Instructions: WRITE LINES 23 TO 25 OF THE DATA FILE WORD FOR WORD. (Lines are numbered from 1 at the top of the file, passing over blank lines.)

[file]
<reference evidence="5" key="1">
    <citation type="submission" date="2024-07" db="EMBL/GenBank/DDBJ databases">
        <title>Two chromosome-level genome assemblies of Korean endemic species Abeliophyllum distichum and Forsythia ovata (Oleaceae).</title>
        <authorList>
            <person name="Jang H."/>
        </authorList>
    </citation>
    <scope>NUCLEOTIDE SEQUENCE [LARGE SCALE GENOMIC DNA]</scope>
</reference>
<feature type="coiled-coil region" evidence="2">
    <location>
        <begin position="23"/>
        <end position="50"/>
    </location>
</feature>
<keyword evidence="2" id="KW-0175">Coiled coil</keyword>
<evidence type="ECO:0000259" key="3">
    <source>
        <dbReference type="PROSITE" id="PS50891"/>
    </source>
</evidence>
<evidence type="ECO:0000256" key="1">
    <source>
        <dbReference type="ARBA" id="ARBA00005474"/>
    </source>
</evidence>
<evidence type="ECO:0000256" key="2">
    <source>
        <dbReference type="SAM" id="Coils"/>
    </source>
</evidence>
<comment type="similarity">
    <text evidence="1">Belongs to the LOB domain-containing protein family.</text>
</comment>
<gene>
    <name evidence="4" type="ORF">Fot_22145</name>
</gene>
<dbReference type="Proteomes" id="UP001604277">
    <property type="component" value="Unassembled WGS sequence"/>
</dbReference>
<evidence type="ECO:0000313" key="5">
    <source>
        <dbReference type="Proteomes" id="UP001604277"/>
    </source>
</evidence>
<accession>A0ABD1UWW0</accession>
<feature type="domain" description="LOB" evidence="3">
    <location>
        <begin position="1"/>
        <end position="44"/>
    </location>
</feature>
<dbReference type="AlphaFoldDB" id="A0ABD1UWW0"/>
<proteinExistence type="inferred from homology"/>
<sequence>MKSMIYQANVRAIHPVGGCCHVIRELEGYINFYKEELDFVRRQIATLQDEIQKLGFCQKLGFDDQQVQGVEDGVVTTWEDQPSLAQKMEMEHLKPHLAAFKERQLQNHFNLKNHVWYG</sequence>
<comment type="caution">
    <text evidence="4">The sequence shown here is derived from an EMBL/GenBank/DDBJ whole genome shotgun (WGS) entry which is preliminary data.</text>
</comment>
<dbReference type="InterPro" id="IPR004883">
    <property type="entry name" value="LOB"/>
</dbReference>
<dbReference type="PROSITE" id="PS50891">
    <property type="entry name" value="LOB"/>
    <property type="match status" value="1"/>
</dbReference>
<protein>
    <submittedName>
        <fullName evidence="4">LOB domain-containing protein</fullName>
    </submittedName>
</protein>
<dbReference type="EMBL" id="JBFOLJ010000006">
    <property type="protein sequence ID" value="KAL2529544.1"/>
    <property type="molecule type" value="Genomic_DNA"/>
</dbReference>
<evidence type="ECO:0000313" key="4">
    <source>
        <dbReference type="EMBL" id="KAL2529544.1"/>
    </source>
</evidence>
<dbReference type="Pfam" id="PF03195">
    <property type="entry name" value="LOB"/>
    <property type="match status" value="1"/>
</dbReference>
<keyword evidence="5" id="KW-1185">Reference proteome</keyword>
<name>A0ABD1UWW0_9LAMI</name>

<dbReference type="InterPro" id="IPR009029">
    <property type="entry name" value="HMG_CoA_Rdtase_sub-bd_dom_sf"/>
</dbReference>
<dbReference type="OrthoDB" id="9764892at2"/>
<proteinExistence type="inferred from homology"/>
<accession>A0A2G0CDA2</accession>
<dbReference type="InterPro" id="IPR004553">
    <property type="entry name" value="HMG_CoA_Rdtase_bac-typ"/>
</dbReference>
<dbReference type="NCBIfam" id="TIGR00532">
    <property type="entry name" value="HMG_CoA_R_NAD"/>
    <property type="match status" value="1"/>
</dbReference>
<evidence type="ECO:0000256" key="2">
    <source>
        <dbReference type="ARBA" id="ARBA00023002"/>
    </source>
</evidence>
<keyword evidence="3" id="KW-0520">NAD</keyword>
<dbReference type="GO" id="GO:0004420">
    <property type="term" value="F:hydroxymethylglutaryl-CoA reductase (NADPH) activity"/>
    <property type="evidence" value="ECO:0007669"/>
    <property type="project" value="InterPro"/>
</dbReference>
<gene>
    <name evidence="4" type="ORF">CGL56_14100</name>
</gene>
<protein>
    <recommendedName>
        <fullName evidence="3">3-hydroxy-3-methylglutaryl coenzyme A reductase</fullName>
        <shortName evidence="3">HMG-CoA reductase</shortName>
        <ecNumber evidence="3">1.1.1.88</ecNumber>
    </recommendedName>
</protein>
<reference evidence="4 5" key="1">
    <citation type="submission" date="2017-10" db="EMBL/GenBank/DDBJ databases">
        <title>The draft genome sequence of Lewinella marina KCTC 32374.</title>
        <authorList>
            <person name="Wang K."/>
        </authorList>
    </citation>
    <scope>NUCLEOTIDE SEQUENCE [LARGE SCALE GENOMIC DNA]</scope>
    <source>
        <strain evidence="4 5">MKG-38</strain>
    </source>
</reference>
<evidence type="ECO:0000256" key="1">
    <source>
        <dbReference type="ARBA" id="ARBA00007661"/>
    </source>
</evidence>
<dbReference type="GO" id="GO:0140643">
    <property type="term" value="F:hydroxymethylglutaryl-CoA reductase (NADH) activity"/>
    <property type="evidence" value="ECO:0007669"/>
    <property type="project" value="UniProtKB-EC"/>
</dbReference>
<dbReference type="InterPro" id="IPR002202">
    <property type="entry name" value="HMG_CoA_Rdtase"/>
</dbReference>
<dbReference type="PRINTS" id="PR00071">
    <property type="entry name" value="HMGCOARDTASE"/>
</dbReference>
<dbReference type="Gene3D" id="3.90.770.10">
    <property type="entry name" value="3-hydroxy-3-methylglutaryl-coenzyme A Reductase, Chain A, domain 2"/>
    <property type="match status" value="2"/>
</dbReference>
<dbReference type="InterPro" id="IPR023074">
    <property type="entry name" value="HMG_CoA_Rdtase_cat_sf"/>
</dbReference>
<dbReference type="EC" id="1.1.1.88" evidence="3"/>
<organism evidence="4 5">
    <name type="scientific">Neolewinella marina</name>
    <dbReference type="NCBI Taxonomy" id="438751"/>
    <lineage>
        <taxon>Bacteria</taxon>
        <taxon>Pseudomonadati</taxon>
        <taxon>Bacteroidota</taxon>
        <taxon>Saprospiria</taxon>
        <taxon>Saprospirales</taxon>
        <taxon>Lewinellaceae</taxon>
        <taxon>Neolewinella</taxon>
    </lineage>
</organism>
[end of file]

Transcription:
    <source>
        <dbReference type="ARBA" id="ARBA00005474"/>
    </source>